I was sent the cherry flavour, which was unfortunate in a way as I’m sure I would have preferred either of the two other flavours in which Lite is available (Orange, or Lemon and Lime). Nonetheless, fond childhood memories of cherryade at my gran’s house spurred me on. The Lite bottles are tinted the colour of the drink itself, which seems a little bit pointless, and to be honest I find the fact that you can’t see the liquid you’re drinking a little bit disconcerting (which is one of the reasons why, in general, I prefer to drink soft drinks from a plastic bottle rather than a can). However, you can tell from the residue left around the white sports cap that the colour of the cherry Lite is a fairly lurid pink, so you can probably expect something equally luminous from the other versions. Unbelievably, it doesn’t seem to leave your mouth and teeth looking like a Halloween exhibit.

The pressure of the suction from the sports cap is quite strong; I normally drink water from a Bobble, where you have to work a bit harder to get the liquid out, so this came as a bit of a shock, but makes perfect sense for consumption during sports. It also seems secure, allowing spillages or leakages to be avoided.

When I started drinking it, I felt a huge warm rush of energy straight away, which felt strange and neither pleasant nor unpleasant. That’d be the glucose syrup, then, which is present in Lucozade Lite in the second highest proportion after water. I can definitely see how it would give you extra energy during heavy-duty sports, but can’t see how it would be necessary for lighter sports (during which Lucozade Lite is designed to be consumed); when jogging, I have always got along fine with just water. I also wonder about the potential for sugar crash:  I personally didn’t experience this, but wonder if people would if they drank the recommended amount (half a bottle to a bottle before sport to hydrate, half a bottle to a bottle during sport to replenish fluid and salts, and one bottle after sport for the same reason).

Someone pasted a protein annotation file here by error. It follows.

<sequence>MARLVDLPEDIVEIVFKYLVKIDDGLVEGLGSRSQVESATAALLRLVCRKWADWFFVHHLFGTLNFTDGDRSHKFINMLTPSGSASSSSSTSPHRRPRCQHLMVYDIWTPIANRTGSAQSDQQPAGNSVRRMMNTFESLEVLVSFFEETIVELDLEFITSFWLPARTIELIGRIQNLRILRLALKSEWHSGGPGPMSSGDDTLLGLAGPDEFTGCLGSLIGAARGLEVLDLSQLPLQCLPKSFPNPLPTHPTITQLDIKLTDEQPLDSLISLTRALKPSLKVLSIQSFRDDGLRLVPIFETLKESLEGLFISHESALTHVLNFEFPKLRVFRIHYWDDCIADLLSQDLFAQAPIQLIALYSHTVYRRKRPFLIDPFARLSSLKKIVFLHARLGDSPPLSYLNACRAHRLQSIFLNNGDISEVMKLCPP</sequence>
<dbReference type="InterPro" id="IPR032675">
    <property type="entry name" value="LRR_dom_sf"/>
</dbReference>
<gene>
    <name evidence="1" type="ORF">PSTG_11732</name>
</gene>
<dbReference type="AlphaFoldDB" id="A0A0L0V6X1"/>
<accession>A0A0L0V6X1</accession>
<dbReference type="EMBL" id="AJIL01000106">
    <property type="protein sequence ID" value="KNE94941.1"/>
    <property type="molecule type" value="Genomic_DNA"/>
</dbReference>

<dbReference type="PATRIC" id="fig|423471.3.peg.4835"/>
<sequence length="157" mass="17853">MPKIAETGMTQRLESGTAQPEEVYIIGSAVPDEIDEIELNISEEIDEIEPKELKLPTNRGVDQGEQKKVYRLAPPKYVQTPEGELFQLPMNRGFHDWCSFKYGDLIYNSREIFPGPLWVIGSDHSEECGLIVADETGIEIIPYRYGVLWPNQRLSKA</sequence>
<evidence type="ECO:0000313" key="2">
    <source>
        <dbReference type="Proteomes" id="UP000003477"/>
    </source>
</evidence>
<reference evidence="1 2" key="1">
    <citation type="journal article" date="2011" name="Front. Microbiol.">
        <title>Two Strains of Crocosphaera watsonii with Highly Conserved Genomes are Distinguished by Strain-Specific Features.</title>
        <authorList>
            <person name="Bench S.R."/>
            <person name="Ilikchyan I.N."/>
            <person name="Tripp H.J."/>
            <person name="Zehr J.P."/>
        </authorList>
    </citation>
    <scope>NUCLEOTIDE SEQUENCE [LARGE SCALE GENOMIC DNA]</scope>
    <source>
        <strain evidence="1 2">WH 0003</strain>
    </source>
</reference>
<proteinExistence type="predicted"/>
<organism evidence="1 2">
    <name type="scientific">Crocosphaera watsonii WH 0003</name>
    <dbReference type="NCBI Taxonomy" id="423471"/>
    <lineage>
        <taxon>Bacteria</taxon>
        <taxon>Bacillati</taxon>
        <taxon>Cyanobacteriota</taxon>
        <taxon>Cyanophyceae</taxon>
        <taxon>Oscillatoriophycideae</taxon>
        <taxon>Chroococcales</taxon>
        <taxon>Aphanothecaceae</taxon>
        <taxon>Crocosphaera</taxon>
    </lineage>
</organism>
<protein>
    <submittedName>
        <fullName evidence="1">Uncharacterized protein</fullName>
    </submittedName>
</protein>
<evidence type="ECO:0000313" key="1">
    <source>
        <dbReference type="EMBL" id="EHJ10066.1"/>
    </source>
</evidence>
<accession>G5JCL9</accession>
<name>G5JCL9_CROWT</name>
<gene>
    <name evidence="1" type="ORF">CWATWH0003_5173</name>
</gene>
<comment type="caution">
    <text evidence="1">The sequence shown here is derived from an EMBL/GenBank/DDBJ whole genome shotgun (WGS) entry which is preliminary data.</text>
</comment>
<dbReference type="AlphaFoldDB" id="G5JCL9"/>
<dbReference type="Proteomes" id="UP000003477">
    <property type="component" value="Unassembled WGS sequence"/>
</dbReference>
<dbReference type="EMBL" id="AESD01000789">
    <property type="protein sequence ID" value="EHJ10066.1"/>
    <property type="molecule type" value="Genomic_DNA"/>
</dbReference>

In terms of the taste, it was just a little bit too sickly for me, but as mentioned above, there’s a good chance I would prefer one of the other two flavours.

After all of that, though, I am still not sure I would recommend Lucozade Lite for short periods of sporting activity. The sheer burst of energy it gives you just doesn’t seem necessary. I might consider using it if I was considering doing sports for more than one hour straight (but knowing me, this doesn’t seem likely), or if I was going to have a very long day at work with lots of meetings and without access to food (but as I am obsessive about keeping my snack supplies plentiful, this doesn’t seem terribly likely either). There is one other situation in which I would consider consuming it, though, and that would be if I was ill: if I didn’t want to miss work, this would definitely help to keep my energy levels up. If I was off work, perhaps the vitamins it contains (B6, B12, B3, B5) along with its ability to replenish fluids and salts would aid a speedy recovery.

But as for fulfilling its intended purpose? Sorry Lucozade – it’s not for me.

Introducing 30 Days of Food and Drink Tuesday, Apr 20 2010 

This May, all you foodies can enjoy 30 days of culinary bliss thanks to a truly awesome coalition of food bigwigs, including Good Housekeeping and Sainsbury’s.

Registering here will allow you to take advantage of fabulous offers, enter delicious giveaways, and hear about droolworthy gastronomic events, every day in May. Just for starters, you can enter to win a VIP tea party in London, then enjoying priority seats at a screening of Sex & The City 2. Now, who brought forks and plates?!